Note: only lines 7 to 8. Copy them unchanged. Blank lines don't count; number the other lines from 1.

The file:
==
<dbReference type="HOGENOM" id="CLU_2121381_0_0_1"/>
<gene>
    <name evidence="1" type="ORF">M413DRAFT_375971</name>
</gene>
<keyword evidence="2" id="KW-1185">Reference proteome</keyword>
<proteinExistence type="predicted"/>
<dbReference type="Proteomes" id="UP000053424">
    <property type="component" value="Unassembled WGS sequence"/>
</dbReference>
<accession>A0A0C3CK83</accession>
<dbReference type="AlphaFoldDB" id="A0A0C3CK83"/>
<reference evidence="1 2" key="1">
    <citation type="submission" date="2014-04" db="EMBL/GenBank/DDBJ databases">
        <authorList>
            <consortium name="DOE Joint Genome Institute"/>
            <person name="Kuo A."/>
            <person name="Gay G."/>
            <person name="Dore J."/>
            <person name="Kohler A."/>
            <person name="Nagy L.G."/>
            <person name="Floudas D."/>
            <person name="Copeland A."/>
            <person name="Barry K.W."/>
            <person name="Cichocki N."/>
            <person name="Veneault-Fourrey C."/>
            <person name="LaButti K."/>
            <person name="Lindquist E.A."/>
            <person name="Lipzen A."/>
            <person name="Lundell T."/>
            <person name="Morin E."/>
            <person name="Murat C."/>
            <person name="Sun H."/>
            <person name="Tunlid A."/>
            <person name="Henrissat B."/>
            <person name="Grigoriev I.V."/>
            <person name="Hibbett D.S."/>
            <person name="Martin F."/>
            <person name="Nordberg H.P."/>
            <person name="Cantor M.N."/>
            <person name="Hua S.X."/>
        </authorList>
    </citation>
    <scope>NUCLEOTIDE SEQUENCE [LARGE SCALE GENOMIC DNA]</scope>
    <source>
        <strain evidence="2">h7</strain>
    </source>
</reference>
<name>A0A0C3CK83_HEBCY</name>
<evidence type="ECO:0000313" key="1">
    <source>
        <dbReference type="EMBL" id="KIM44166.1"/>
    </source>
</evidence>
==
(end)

<dbReference type="Proteomes" id="UP000053424">
    <property type="component" value="Unassembled WGS sequence"/>